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Acta Crystallogr D Biol Crystallogr. 2013 Oct;69(Pt 10):1889-900. doi: 10.1107/S090744491301576X. Epub 2013 Sep 20.

Complex structure of type VI peptidoglycan muramidase effector and a cognate immunity protein.

Author information

1
National Laboratory of Biomacromolecules, Institute of Biophysics, Chinese Academy of Sciences, Beijing 100101, People's Republic of China.

Abstract

The type VI secretion system (T6SS) is a bacterial protein-export machine that is capable of delivering virulence effectors between Gram-negative bacteria. The T6SS of Pseudomonas aeruginosa transports two lytic enzymes, Tse1 and Tse3, to degrade cell-wall peptidoglycan in the periplasm of rival bacteria that are competing for niches via amidase and muramidase activities, respectively. Two cognate immunity proteins, Tsi1 and Tsi3, are produced by the bacterium to inactivate the two antibacterial effectors, thereby protecting its siblings from self-intoxication. Recently, Tse1-Tsi1 has been structurally characterized. Here, the structure of the Tse3-Tsi3 complex is reported at 1.9 Å resolution. The results reveal that Tse3 contains a C-terminal catalytic domain that adopts a soluble lytic transglycosylase (SLT) fold in which three calcium-binding sites were surprisingly observed close to the catalytic Glu residue. The electrostatic properties of the substrate-binding groove are also distinctive from those of known structures with a similar fold. All of these features imply that a unique catalytic mechanism is utilized by Tse3 in cleaving glycosidic bonds. Tsi3 comprises a single domain showing a β-sandwich architecture that is reminiscent of the immunoglobulin fold. Three loops of Tsi3 insert deeply into the groove of Tse3 and completely occlude its active site, which forms the structural basis of Tse3 inactivation. This work is the first crystallographic report describing the three-dimensional structure of the Tse3-Tsi3 effector-immunity pair.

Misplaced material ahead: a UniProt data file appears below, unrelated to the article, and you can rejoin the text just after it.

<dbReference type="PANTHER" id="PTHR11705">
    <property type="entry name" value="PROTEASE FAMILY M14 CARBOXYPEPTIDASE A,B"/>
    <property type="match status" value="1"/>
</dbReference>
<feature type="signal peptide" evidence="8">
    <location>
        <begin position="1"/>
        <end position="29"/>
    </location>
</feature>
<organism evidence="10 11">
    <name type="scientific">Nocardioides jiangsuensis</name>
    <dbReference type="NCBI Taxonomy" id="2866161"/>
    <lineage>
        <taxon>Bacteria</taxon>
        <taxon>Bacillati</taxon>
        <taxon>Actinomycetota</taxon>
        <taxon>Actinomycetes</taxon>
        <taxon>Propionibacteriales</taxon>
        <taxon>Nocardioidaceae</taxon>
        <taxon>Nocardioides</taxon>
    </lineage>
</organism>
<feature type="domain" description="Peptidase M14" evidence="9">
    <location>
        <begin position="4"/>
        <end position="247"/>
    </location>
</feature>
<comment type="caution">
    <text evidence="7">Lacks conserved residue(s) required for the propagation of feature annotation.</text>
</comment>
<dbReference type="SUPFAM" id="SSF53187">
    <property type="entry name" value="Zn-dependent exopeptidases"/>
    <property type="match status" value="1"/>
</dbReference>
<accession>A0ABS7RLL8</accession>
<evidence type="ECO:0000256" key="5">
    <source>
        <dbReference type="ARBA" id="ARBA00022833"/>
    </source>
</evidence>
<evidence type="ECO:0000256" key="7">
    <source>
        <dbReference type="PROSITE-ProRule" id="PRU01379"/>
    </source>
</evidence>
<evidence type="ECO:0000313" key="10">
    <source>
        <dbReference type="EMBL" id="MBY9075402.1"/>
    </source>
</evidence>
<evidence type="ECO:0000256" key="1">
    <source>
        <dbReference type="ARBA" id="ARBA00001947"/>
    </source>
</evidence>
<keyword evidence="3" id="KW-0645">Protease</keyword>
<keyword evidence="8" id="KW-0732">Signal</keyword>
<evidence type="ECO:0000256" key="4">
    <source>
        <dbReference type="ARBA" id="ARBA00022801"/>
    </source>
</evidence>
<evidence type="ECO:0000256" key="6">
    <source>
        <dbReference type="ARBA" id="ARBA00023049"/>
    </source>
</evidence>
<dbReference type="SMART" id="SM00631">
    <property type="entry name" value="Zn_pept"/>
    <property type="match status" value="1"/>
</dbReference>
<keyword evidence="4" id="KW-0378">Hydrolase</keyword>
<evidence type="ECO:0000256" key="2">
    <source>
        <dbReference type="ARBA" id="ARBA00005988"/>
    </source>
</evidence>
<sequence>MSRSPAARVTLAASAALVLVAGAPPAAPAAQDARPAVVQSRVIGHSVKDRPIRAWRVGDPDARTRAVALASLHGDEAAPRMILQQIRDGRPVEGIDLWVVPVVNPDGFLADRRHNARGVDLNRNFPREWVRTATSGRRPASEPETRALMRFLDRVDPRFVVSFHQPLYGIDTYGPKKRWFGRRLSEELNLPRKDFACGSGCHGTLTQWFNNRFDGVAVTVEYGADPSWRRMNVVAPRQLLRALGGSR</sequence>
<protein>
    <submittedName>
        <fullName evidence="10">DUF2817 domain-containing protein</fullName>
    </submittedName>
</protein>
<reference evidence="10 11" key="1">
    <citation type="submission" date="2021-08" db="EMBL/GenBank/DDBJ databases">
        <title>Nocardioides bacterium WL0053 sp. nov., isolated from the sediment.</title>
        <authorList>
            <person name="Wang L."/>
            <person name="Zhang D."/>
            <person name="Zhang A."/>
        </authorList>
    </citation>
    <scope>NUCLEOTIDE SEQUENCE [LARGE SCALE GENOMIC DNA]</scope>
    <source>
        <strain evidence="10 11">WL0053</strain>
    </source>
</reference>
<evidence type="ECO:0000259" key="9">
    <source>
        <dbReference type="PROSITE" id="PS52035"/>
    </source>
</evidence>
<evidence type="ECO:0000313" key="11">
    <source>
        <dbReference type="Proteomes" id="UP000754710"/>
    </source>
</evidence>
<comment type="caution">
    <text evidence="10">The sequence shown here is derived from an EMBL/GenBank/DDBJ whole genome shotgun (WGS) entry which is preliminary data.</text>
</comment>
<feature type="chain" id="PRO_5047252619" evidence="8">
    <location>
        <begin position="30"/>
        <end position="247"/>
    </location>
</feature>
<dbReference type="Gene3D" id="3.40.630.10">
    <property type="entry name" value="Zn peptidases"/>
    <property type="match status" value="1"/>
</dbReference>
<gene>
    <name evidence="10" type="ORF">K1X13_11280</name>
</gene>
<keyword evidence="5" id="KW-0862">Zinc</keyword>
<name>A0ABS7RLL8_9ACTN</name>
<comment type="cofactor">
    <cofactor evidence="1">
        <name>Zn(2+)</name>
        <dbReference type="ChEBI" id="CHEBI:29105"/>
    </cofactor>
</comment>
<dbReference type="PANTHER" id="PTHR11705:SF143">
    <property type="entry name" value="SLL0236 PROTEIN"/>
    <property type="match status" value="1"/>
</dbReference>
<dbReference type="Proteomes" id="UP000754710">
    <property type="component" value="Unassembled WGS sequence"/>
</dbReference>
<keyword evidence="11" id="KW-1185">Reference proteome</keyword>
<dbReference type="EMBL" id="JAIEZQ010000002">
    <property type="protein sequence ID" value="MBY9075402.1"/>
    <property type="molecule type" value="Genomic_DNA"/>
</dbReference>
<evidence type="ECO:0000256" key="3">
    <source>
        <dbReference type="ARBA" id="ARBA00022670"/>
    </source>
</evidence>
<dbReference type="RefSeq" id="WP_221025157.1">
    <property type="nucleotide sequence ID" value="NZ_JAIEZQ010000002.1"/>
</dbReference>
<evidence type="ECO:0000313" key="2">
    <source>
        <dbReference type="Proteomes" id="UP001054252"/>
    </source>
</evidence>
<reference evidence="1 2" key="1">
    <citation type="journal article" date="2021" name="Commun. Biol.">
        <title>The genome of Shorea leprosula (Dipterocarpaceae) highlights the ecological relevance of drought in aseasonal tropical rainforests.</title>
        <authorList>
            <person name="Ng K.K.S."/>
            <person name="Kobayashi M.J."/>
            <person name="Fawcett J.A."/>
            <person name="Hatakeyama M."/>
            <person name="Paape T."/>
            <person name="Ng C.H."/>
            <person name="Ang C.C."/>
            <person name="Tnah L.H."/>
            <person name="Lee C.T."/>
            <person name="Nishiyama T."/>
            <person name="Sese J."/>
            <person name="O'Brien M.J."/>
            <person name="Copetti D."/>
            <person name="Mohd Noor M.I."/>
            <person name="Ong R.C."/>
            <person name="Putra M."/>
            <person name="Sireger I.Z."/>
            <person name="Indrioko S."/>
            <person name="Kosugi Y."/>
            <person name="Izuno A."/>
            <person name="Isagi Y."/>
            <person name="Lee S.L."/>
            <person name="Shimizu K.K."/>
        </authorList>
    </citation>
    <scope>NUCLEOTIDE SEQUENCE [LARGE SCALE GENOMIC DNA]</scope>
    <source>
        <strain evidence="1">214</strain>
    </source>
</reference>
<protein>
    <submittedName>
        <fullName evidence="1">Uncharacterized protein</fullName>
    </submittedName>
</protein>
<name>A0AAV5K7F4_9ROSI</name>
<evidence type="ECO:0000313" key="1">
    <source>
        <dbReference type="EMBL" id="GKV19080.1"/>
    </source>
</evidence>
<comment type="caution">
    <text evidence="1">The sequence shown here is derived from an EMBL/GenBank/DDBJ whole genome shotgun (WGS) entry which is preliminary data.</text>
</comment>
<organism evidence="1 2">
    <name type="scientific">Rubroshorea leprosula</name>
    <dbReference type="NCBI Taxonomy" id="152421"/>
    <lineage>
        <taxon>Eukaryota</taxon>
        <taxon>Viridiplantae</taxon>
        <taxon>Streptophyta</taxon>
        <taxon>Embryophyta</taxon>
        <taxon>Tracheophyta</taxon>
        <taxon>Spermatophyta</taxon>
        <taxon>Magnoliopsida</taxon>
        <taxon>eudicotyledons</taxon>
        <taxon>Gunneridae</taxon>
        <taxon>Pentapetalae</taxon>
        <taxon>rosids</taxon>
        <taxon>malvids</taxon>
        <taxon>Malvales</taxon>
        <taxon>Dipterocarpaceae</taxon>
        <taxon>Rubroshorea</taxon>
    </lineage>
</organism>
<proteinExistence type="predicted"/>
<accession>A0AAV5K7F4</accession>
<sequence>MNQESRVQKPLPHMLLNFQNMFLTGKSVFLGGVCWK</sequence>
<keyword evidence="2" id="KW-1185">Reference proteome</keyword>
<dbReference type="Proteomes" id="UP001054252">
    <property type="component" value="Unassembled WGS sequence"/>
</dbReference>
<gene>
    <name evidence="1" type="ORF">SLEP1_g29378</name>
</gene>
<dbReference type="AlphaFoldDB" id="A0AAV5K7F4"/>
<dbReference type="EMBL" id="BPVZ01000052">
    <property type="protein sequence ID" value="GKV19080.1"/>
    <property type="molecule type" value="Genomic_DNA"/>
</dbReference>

KEYWORDS:

calcium binding; effectors; immunity; interaction; muramidases; peptidoglycan

PMID:
24100309
PMCID:
PMC3792639
DOI:
10.1107/S090744491301576X
[Indexed for MEDLINE]
Free PMC Article

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